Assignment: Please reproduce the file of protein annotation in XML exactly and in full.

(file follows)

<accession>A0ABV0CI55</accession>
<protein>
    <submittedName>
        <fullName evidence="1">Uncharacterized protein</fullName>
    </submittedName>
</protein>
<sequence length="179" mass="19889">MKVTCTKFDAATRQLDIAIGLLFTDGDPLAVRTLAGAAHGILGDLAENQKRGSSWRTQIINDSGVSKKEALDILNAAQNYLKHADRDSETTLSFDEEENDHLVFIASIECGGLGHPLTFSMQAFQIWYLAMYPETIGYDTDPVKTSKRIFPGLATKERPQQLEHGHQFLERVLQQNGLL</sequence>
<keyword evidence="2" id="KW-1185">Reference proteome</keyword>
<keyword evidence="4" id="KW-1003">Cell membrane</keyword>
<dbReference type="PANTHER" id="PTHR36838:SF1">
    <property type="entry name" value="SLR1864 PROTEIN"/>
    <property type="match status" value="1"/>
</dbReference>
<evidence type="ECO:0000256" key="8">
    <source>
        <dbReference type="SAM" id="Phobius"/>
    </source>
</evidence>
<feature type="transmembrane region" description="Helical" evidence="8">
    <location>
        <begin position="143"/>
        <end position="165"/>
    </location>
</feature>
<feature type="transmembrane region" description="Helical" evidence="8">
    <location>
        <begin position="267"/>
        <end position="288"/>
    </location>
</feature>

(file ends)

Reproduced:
<accession>A0ABV0CI55</accession>
<protein>
    <submittedName>
        <fullName evidence="1">Uncharacterized protein</fullName>
    </submittedName>
</protein>
<sequence length="179" mass="19889">MKVTCTKFDAATRQLDIAIGLLFTDGDPLAVRTLAGAAHGILGDLAENQKRGSSWRTQIINDSGVSKKEALDILNAAQNYLKHADRDSETTLSFDEEENDHLVFIASIECGGLGHPLTFSMQAFQIWYLAMYPETIGYDTDPVKTSKRIFPGLATKERPQQLEHGHQFLERVLQQNGLL</sequence>
<keyword evidence="2" id="KW-1185">Reference proteome</keyword>
<keyword evidence="4" id="KW-1003">Cell membrane</keyword>
<dbReference type="PANTHER" id="PTHR36838:SF1">
    <property type="entry name" value="SLR1864 PROTEIN"/>
    <property type="match status" value="1"/>
</dbReference>
<evidence type="ECO:0000256" key="8">
    <source>
        <dbReference type="SAM" id="Phobius"/>
    </source>
</evidence>
<feature type="transmembrane region" description="Helical" evidence="8">
    <location>
        <begin position="143"/>
        <end position="165"/>
    </location>
</feature>
<feature type="transmembrane region" description="Helical" evidence="8">
    <location>
        <begin position="267"/>
        <end position="288"/>
    </location>
</feature>